As I continue to build out my prototype for OJ's qDb component (trying to fulfill my promise to IndexedDb), I have done a few of the obvious things. I automated the database connection in the constructor as +Kyaw Tun recommended. I looked at +Taylor Buley's own library and make some tweaks accordingly. I have tested inserting up to a million records and selecting from the resulting object stores. There are some memory leaks to address and a few other performance issues before I'd recommend qDb on very, very large datasets--but it is in an OK state.
Yet, as pleased as I am with the abstraction layer that I built, I feel a growing sense of frustration in this class of problem solving.
First, as OJ has grown, it has become unwieldy. I finally decided to begin chunking it out into separate projects, which can each have their own test suites. They can be fully independent and therefore fully modular from OJ's point of view. Currently, I have:
This is nice. I can register each of these as NPM packages and list them as dependencies of OJ in its NPM config. The projects get versioned independently, greater decoupling them. And there was much rejoicing.
Second, as OJ has grown, it has become more tightly coupled internally. I personally detest the module pattern introduced in ES6, and I have never liked RequireJs or CommonJs's module patterns. That is a rant for another day. I do very much like the idea of defining all dependencies of a class up front, and fortunately it is easy to do both that and to use the namespace pattern (which I far prefer), by using Promises to solve the dependency management.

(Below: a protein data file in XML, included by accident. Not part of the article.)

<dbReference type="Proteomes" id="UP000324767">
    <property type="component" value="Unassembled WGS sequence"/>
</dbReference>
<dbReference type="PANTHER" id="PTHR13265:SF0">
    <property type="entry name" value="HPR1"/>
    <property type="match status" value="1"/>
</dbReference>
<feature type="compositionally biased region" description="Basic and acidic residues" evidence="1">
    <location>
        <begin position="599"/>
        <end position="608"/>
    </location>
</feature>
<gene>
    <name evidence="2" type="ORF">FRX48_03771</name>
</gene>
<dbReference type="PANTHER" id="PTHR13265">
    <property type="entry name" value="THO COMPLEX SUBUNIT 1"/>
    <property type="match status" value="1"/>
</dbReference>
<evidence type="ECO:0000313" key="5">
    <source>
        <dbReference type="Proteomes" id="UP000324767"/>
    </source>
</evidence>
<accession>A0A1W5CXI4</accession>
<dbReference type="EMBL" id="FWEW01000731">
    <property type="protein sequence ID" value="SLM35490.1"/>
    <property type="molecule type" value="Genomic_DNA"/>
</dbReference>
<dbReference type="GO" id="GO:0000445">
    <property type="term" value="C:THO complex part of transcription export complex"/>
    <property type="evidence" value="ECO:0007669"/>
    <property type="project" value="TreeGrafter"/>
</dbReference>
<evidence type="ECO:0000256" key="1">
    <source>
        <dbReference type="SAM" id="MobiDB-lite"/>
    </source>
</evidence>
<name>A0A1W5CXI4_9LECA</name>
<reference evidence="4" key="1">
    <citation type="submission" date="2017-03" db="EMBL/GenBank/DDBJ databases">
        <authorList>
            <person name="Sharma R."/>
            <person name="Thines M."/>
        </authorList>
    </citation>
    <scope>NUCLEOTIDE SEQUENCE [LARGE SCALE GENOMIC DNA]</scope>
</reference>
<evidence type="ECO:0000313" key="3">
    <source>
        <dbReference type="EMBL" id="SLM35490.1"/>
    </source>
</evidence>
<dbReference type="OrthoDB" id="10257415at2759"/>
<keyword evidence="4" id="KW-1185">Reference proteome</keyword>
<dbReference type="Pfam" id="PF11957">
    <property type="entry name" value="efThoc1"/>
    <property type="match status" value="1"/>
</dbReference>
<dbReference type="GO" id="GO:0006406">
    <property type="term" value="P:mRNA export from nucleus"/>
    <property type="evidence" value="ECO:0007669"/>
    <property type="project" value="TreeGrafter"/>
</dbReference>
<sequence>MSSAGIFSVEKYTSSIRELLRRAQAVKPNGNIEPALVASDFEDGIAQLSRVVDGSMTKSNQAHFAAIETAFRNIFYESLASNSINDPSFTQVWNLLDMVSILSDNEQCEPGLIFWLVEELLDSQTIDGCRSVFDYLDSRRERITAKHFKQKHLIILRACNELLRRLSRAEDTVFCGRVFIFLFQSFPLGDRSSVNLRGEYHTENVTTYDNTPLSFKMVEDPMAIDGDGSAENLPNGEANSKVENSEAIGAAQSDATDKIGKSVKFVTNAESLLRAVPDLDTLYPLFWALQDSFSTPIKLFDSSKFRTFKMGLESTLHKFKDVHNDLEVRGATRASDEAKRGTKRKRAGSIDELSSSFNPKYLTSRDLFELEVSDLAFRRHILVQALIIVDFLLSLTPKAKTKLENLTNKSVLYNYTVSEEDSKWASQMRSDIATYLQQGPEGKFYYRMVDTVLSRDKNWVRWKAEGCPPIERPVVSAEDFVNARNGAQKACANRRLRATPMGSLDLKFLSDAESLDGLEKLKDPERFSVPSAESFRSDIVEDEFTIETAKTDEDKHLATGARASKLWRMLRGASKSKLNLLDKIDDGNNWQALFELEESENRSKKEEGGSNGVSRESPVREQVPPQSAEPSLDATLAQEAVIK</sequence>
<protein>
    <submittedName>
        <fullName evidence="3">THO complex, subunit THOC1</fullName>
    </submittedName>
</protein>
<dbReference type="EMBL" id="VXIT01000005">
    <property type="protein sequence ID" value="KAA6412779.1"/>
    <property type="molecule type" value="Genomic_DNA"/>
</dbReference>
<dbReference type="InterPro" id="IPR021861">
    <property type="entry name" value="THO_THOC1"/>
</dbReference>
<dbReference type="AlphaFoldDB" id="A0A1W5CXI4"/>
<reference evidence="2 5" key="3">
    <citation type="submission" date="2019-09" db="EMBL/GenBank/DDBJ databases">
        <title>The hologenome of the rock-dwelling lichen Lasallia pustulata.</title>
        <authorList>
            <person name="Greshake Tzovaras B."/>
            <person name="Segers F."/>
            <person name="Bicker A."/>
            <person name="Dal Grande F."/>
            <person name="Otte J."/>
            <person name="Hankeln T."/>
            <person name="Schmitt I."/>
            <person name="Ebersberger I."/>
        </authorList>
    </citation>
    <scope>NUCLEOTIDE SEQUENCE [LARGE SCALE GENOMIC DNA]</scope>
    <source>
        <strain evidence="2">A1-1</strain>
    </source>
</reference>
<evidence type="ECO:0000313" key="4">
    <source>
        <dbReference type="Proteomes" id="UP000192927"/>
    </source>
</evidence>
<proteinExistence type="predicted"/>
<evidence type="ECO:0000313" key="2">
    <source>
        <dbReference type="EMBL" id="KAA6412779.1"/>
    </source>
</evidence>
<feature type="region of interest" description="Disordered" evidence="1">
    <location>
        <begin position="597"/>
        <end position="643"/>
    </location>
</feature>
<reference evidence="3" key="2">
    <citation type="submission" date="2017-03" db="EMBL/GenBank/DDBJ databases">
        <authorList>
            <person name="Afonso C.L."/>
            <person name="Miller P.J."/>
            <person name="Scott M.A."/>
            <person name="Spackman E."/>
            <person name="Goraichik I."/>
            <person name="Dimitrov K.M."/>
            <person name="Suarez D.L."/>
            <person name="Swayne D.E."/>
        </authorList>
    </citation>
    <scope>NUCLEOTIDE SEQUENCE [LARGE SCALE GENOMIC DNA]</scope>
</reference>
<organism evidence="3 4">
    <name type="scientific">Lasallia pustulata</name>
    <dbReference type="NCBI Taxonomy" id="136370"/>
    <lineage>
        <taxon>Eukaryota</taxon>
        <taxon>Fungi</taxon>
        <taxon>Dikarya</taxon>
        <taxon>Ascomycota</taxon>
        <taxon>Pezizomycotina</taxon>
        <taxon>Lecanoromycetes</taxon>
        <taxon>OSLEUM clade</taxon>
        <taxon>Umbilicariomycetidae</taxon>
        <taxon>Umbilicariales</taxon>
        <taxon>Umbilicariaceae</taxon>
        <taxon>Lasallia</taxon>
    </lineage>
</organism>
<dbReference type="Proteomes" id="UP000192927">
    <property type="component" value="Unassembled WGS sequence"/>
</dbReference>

I have wanted to blog directly at this feature, but I felt I needed to start at the beginning. I think Grunt is a critical, essential tool of the language and Grunt is necessary to solve this problem. I began introducing a part of my own migration to Grunt and the churn required to get your own documentation generated from code. I intend to follow this through my own namespacing pattern, into Promises and out to utopia. Not today.
Neither anticipated the other. And that is a sin. A sin with a capital In.
Bret Victor notes that if two systems cannot learn how to communicate with each other (without so called "API"s) that they cannot scale or survive. I think there is wisdom in this observation, and I think part of the answer is right in front of us.
It is not a complete solution to the challenge of connecting interfaces, but I promise it would help.